JR (French, born 1983). Inside Out, Times Square, New York City, 2013. Installation image. Wheat-pasted posters on buildings. © JR-ART.NET

We are the museum - a preview of ‘JR: Chronicles’ at  Groninger Museum

Issue no5
Oct-Nov 2021
Fluidity

Approaching the Groninger Museum, Maia Paduraru is faced with large black-and-white portraits of many people passing by whose face is being photographed, printed and pasted on its outside walls. Its the introduction to JR Chronicles, the mysterious artist who is known for the huge photographs he flyposts all around the world (and on Instagram). Coordinator Geertje Smeding walks Maia through the show.

When approaching the Groninger Museum, large and strangely familiar faces invite me to look at them. The pictures glued on the walls of the building have been printed on what seems to be thin, newspaper-like paper, bearing a sense of cheap reproduction. These black and white portraits pop out of the toyish post-modernistic design of the building of the Groninger Museum. It makes you wonder: were the walls of museum perhaps vandalized?

A bustling crowd waits for their picture to be taken in the van that stands right in front of the museum. It is a sort of photo booth on wheels, with a big printer inside. Little people suspect that they are becoming part of an artwork called Inside Out: a project that started off a week ago, taking photographs of over 200 of Groningen’s residents in different neighborhoods and gluing the portraits on buildings in the people’s home district.

Inside Out started off a week ago, taking photographs of over 200 of Groningen’s residents in different neighborhoods and gluing the portraits on buildings in the people’s home district

JR at the Groninger Museum, 'Inside Out' project, photo: Maia Paduraru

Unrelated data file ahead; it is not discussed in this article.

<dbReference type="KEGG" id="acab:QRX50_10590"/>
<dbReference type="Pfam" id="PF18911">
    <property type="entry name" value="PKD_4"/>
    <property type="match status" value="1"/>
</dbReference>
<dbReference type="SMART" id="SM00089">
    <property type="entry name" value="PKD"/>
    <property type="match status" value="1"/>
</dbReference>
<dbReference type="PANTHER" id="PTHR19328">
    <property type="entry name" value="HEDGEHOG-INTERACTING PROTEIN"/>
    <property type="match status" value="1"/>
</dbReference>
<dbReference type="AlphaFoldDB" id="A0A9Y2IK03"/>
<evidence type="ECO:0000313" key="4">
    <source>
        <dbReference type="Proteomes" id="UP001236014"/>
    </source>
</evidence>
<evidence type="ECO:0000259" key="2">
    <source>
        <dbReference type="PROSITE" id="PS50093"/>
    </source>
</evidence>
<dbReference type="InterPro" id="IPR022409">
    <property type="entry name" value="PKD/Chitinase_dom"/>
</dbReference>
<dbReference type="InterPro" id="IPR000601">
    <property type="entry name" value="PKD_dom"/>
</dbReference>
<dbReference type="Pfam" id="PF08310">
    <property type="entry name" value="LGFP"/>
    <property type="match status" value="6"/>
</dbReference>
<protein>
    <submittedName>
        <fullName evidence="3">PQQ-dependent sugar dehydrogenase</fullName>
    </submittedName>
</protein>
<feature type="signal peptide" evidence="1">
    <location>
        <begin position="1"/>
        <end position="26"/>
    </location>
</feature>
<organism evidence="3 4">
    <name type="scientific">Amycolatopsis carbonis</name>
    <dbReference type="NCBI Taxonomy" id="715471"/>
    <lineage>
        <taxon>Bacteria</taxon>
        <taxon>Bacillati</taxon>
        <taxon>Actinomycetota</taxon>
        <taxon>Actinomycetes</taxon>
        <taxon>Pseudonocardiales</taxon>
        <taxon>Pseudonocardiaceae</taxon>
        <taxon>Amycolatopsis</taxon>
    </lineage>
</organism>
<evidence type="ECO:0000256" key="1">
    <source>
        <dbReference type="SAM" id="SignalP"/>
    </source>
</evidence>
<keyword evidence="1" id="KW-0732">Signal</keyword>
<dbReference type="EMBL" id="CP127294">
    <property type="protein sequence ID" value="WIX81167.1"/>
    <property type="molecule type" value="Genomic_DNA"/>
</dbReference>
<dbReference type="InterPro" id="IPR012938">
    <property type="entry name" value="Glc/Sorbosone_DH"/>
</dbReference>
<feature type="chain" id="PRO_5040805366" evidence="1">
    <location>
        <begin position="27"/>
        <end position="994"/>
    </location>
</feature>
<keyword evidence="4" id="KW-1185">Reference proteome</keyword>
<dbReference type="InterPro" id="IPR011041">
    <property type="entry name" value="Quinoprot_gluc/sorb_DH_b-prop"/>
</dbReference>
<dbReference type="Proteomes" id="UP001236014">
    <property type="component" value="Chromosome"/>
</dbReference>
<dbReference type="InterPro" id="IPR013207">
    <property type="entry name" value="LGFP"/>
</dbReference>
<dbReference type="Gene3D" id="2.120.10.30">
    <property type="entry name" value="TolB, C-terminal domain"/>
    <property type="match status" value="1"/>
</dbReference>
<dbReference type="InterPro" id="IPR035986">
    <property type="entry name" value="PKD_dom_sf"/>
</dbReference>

JR at the Groninger Museum, 'Inside Out' project, photo: Maia Paduraru

JR at the Groninger Museum, 'Inside Out' project, photo: Maia Paduraru

Inside the Groninger Museum, a group of workers are busy with the last preparations for an exhibition that opens soon and that has everything to do with the photo van outside: JR: Chronicles.

I walk around as they are installing the lights, polishing the glass, and pasting the last artworks. The big hallway towards the exhibition space is fully covered with a photograph, which shows many figures in a carefully arranged composition, reminiscent of a mural painting of Diego Rivera or Rafael’s School of Athens. The photograph encapsulates the diversity of people in New York City, ranging from drag queens and dog owners to swimmers.

JR Chronicles, Groninger Museum, 2021, foto Heinz Aebi

Walking through the different rooms of the exhibition I encounter framed photos, a Samsung camera, a series of TV screens with videos playing and a metal crate with rolled up posters inside it. JR: Chronicles unfolds as a multimedia exhibition with videos, pictures, installations and objects that tell stories of humans all over the world. Often, JR chooses to photograph those people that are usually portrayed in connection to poverty, crime or violence only: women from the favela’s in Rio de Janeiro for example, or people from the Kibera slum in Kenya. The exhibition showcases both JR's early work as a graffiti artist on the streets of Paris and his current worldwide projects such as Inside Out and Women are Heroes. The show was created by the Brooklyn Museum in New York and now travels around the world.

The exhibition showcases both JR's early work as a graffiti artist on the streets of Paris and his current worldwide projects

JR at Groninger Museum, the hallway towards the exhibition, photo: Maia Paduraru

JR Chronicles, Groninger Museum, 2021, foto Heinz Aebi

JR Chronicles, Groninger Museum, 2021, foto Heinz Aebi

'JR: Chronicles' at Groninger Museum, photo: Heinz Aebi

You may not recognize the name of the artist at first, but his work might still be familiar to you. Looking at his black and white portraits on dotted backgrounds, you get a sense of having seen them before, on the street or on social media. His work tries to shed light on the neglected and forgotten people of our society.